We know, we know. You've been socialized to appreciate the wonders of modern refrigeration—so much so that you get nervous leaving your lunch leftovers on your desk for a few hours. But when it comes to enjoying breads, pies, cakes, and cookies in their freshest possible state, it might be time to pull the plug on your appliance reliance. Here's where (and how) to stash the (baked) goods for optimal freshness.
Most baked goods keep well at room temperature. That goes for cookies and brownies (which can be stored in an airtight containers for up to five days) as well as muffins, breads, and pastries (which will start to stale in two to three days but will keep better here than anywhere else). Pro tip: Tuck a piece of bread inside the storage container to help regulate moisture and keep your goodies fresher for longer. Baked goods supporting baked goods: Now that's what we call teamwork.
Even cakes and pies, which might throw up your flares to refrigerate, will stay fresher on the counter. Place cakes on a covered stand or keeper, and wrap pies tightly in plastic wrap. You'll want to consume them within two to three days. If you know you won't finish them that quickly, you're better off sending them straight to the freezer. More on that later.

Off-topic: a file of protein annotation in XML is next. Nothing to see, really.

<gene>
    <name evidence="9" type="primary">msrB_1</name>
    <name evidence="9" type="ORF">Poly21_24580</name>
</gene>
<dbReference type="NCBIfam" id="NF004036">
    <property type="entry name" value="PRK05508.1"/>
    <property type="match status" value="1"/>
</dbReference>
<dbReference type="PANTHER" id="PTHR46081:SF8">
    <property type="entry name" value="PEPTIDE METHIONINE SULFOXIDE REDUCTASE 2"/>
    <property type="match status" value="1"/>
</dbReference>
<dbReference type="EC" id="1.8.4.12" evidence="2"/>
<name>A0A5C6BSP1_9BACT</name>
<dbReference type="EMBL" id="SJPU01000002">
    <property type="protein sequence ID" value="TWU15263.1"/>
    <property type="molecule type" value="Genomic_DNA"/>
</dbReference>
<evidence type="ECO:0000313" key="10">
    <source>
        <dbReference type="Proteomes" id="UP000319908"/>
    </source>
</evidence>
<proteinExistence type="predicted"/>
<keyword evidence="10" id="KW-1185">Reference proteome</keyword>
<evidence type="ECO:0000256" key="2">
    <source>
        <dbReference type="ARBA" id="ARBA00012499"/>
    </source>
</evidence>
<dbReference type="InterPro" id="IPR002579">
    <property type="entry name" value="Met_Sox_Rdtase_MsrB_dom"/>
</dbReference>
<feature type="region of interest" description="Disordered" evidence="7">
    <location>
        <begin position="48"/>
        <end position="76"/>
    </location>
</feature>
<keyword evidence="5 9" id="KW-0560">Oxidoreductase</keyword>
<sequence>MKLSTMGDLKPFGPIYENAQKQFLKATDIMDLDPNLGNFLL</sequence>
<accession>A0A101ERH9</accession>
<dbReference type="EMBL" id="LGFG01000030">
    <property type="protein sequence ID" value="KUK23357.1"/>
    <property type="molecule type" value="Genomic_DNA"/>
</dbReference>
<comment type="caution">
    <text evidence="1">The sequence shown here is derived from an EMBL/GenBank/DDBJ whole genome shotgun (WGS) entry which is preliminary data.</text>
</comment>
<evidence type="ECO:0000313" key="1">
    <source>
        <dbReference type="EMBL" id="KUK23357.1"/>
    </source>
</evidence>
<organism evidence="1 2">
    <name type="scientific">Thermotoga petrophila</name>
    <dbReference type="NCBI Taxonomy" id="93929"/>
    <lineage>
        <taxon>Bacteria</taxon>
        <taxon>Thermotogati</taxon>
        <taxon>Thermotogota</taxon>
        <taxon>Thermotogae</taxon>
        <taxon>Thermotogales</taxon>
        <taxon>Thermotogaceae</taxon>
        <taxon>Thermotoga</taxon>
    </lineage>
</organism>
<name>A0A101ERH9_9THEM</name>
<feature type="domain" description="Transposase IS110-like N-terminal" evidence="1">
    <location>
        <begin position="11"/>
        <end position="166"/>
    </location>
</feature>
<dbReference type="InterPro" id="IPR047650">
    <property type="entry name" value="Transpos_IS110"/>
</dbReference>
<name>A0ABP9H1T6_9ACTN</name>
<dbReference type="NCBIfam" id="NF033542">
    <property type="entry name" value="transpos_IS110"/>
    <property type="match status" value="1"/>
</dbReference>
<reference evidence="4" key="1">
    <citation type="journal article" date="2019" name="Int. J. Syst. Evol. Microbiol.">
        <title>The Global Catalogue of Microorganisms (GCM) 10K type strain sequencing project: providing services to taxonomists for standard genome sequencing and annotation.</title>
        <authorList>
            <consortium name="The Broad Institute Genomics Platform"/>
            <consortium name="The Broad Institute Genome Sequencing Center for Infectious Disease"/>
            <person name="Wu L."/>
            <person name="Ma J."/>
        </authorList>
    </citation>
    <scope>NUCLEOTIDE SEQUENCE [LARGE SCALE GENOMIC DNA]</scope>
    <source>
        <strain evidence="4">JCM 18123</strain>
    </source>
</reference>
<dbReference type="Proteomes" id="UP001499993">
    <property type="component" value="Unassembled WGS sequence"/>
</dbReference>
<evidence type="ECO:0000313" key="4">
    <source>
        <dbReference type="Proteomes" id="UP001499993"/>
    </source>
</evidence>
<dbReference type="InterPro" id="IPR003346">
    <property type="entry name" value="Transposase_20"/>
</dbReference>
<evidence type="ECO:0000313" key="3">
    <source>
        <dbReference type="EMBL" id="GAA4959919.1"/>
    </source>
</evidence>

In case you need a briefing on refrigeration technology, cold temperatures slow the growth of bacteria without changing the physical state of the object (i.e. liquid to solid, or vice versa). The refrigerator is great for keeping things like produce, dairy, meat, and prepared foods fresh in the short-term—including the milk and eggs you'll likely use to make your treats.
When it comes to taste and texture of baked goods, though, the fridge will not serve you well. Cold air is extremely drying (just think of your skin in winter!), so most baked goods will be better off on the counter for a few days, or straight to the freezer for longer. Reserve the refrigerator option for desserts that are made with raw dairy and eggs—like a pumpkin, custard, or cream pie—or leftover buttercream frosting.
If you're playing a long game in which you aim to always have treats at the ready, the freezer is your friend. Cookies, brownies, muffins, and most breads will all do well here if placed in an airtight freezer bag with the extra air pressed out of it. (We also recommend stashing pre-rolled balls of unbaked cookie dough the same way). For a grab-and-go option, wrap treats individually in plastic wrap, then aluminum foil. When you're ready to eat, thaw on the counter and enjoy.
Cake is tricky—once frosted, it won't do well in the freezer. However, if you're prepping cupcakes or layer cake in advance, you can freeze the unfrosted cake pieces wrapped tightly in plastic wrap. Feel free to freeze fruit pies—flash freeze them uncovered before wrapping in plastic—but custard pies should be made and enjoyed fresh.